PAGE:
Newton, IA - Speaking in front of six giant wind turbines in America's heartland, President Obama pushed lawmakers in Washington to pass legislation that will extend two tax cuts impacting wind manufacturing.
"If Congress doesn't act, companies like this one will take a hit," Mr. Obama said to workers at TPI Composites, an Iowa company that supports wind energy.
The two clean energy tax credits the White House is pushing for are the Production Tax Credit, set to expire at the end of this year, and the Advanced Energy Manufacturing Tax Credit.
The White House says that if the Production Tax Credit were to expire, as many as 30,000 wind industry jobs could disappear in the next year.
Extending the PTC is part of Obama's recent "To Do List" for Congress, and he made the point in Iowa Thursday that the tax credit has bipartisan support.
"There are several Republican governors, including the governor of this state, who are calling on Congress to act," Obama said. "There are members of Congress in both chambers and on both sides of the aisle, including your two senators, who support these tax credits."
The second tax credit, which has already expired, applies to manufacturers investing in clean energy in the United States. As the president often calls for America to compete in the 21st century though investments in renewable sources of energy, the Advanced Energy Manufacturing tax credit would apply to companies creating solar panels, wind turbines, and geothermal fuels. The tax credit, which was part of the Recovery Act, was over-subscribed in its funding. The White House would like to see an additional $5 billion to support projects that did not receive funding in the initial program.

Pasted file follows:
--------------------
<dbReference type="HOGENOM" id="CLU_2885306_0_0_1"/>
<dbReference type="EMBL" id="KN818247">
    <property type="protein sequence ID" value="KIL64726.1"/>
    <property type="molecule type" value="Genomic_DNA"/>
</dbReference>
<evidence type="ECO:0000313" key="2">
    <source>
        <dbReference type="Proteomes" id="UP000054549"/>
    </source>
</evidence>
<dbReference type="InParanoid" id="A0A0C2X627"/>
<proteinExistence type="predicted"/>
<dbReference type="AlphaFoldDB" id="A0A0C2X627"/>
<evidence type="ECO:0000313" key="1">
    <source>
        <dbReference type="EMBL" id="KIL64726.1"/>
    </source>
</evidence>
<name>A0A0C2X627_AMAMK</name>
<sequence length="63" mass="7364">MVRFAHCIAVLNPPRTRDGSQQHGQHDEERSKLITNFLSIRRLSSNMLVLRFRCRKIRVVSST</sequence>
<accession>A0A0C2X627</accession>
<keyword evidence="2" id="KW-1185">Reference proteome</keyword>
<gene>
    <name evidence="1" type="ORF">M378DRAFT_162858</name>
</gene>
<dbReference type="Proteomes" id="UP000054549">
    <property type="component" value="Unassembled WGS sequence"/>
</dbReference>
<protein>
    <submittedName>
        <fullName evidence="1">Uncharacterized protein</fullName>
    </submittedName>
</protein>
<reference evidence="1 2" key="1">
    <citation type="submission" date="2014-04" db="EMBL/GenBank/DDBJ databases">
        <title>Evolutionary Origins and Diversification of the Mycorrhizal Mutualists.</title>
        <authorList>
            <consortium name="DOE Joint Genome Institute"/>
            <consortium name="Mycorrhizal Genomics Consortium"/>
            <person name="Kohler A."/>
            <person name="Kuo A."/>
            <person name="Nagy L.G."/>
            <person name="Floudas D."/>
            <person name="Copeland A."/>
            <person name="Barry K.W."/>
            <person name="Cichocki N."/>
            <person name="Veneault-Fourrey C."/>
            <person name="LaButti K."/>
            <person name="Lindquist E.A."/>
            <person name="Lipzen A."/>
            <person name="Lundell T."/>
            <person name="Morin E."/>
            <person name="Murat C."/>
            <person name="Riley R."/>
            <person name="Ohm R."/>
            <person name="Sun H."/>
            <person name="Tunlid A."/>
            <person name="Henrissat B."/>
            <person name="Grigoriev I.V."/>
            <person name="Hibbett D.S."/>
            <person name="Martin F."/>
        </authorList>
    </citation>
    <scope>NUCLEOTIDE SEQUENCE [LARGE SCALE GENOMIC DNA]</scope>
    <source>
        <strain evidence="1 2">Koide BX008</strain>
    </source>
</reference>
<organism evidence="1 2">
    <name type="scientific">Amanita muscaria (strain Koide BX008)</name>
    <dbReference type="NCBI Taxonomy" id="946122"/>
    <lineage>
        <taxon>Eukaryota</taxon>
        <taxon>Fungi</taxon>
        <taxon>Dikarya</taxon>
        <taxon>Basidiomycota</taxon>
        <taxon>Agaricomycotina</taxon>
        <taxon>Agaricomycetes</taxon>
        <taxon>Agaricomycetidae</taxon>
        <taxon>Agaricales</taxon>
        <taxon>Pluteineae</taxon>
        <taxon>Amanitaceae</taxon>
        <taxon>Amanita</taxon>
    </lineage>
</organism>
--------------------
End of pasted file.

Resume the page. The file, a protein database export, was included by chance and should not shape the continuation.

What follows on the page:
But the Republican Party of Iowa thinks Obama is playing politics with the Hawkeye state. In a statement, GOP Chairman A.J. Spiker attacked the president for not getting a budget passed in Washington. "Rather than jaunt around Iowa using taxpayer money, President Obama should explain to Iowans why his budget has failed to garner a single vote in Congress and why he has added an unconscionable $5 trillion to the national debt after promising to cut the deficit in half by the end of his first term."
Iowa enjoys one of the lowest unemployment rates in the country at 5.1%. The state economy has stayed resilient during the recession in part because of strong agriculture sectors and stable financial services. The area where Iowans are suffering is in manufacturing, and the president told the audience Thursday he regards the energy industry as an industry on the rise.
"This industry, thanks in large part to some important tax credits, has taken off," the president said. "The state of Iowa now gets nearly 20 percent of all its electricity from wind."
The president has Iowans to thank for his caucus win in 2008, which set into motion the momentum he needed to defeat Hillary Clinton in the Democratic primary. In 2012, Iowa may be more of a swing state. The state has been historically red, flipping for Obama in 2008, but Republicans are hopeful they can win it back this year.
Governor Romney, who has all but wrapped up the nomination, was back in the Hawkeye state earlier this month campaigning. Mitt Romney originally was named the victor in the Republican caucus earlier this year, but a recount delivered the win to Rick Santorum.
The latest Public Policy Polling tally gives the president a 10 point lead over the former Massachusetts governor. With less than six months till election day, Iowans may see a lot more of the two opponents.